So what is the big deal about ensuring you understand the difference between your supply chain and value chain? Some of you may be thinking, we have the covid-19 pandemic wreaking havoc and it is all about survival. Well you are partially correct.  It is not only about survival but also about looking at what opportunities the current crisis brings.  Granted that under the current circumstances it is difficult to think of anything else but survival (Check out my article on Business Continuity Planning & Crisis management).

So for the moment we are only going to look at the survival aspect and the linkage to the topic of ‘why it is important to differentiate between your supply and value chains’.

Supply Chain and Value Chain definition

Supply chain: This represents ALL activities that go into producing a product or service, from your suppliers supplier to the product reaching the consumer. Whilst we focus on the forward process, bear a thought for what your return process looks like (reverse logistics).

Supply Chain illustration

So armed with this differentiation you can see how ‘survival’ and certainly continuous improvement can now be driven by focusing on all unnecessary or wasteful activities. This can be the start to driving down costs, which in a period of uncertainty and reduced income is critical.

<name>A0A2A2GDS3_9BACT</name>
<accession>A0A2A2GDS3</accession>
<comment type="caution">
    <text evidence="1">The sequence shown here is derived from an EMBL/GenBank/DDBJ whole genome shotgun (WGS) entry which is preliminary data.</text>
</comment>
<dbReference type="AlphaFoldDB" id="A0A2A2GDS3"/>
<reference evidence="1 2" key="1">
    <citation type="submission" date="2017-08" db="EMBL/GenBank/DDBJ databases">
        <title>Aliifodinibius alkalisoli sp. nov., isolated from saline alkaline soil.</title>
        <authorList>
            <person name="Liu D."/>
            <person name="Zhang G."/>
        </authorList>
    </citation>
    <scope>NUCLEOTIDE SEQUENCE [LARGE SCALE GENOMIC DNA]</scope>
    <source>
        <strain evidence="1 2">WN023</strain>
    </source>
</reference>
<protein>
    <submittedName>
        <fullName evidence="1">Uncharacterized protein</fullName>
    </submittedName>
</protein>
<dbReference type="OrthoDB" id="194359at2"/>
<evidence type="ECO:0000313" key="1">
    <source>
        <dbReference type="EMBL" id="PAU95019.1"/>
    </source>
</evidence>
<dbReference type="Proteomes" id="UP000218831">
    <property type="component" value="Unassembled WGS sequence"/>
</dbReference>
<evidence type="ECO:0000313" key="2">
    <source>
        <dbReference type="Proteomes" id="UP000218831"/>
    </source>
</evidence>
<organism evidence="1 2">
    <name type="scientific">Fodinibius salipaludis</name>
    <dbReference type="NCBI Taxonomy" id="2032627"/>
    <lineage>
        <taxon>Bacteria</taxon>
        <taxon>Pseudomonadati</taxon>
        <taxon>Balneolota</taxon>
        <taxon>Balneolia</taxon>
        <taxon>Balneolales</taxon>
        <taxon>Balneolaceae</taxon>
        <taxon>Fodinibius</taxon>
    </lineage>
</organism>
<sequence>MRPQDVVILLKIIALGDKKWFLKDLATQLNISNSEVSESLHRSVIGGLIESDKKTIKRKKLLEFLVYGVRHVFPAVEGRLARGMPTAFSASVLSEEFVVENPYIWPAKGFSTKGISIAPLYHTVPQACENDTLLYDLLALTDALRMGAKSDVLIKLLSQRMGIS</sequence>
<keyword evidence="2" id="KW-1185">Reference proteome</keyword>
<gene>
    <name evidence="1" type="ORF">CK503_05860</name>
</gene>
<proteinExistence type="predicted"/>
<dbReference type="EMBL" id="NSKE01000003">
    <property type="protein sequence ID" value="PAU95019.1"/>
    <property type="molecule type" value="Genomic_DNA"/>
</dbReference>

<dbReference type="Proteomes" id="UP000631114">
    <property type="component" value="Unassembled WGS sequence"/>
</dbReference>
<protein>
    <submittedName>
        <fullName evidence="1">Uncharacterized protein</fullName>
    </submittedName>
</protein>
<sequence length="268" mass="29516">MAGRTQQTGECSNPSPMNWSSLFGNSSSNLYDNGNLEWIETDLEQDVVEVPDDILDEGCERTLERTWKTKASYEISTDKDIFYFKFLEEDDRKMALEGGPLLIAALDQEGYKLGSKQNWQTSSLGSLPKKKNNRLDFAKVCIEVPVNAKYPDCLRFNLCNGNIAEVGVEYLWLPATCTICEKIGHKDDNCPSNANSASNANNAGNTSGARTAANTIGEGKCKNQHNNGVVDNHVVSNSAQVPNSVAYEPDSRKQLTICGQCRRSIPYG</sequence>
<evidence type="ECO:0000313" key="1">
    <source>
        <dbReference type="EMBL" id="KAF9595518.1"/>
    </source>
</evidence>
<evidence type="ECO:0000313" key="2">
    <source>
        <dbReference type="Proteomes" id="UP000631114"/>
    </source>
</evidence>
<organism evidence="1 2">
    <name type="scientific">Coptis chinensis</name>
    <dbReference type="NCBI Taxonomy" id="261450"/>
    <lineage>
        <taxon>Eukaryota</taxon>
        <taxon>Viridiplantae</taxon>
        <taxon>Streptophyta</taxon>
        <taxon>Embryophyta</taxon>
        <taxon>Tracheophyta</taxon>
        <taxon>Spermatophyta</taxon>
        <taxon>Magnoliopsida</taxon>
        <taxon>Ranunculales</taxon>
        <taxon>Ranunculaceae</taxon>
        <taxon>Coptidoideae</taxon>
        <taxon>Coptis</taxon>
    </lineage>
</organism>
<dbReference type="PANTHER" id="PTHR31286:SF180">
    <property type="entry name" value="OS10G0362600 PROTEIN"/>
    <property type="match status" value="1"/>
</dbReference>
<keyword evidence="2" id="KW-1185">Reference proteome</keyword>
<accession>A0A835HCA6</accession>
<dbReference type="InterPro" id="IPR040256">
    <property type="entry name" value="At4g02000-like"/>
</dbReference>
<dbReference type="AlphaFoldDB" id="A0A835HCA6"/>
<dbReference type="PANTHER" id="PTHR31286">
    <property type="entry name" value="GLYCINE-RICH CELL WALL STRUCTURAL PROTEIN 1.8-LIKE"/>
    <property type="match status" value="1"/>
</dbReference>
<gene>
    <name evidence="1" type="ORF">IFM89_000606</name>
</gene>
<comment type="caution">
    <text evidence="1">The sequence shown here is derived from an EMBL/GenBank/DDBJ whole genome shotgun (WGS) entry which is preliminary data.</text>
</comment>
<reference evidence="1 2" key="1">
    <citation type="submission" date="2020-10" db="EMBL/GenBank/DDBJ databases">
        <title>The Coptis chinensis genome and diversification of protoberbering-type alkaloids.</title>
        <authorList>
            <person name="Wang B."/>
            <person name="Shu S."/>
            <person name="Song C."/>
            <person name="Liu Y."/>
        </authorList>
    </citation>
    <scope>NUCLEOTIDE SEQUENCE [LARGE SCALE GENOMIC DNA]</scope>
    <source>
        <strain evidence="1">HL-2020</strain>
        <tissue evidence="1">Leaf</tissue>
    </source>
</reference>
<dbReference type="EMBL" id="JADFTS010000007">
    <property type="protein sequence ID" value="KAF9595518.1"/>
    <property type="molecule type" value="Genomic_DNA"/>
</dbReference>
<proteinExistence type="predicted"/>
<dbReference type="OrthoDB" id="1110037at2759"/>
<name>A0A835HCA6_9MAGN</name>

Naturally to do the above you will first have to map out all activities (Value Stream Mapping is a useful tool that can be used and incorporates a process and data driven approach). Doing this will also support you in completing a list of forecasted expenses per line item. Understanding this will support you getting a view of your cash flow requirements and what you need to do to improve your cash flow. At a high-level, cash flow can be improved by considering different funding sources, increasing revenue, or reducing your spend.

Conclusion

Whilst it is tempting to look at the external funding options, I would advise that this must not be your only route. You must use this time and crisis to take a long hard look at what is within your control and how your supply and value chain functions. So I hope that this article has given you some insight into how you can start thinking about the difference between your supply and value chain, identify waste & non-value adding activities and take relevant steps to drive down expenses and hence improve your cash flow.

Author

Dr Kenneth Moodley is an experienced supply chain and business professional with over 25 years’ experience. He has a demonstrated history of working with both big corporates (example: Unilever & The South African Breweries) and SMME’s (Productivity SA) in various industry sectors as a senior Supply Chain Specialist, Leader and Business Coach.

Dr Kenneth Moodley

Author Dr Kenneth Moodley

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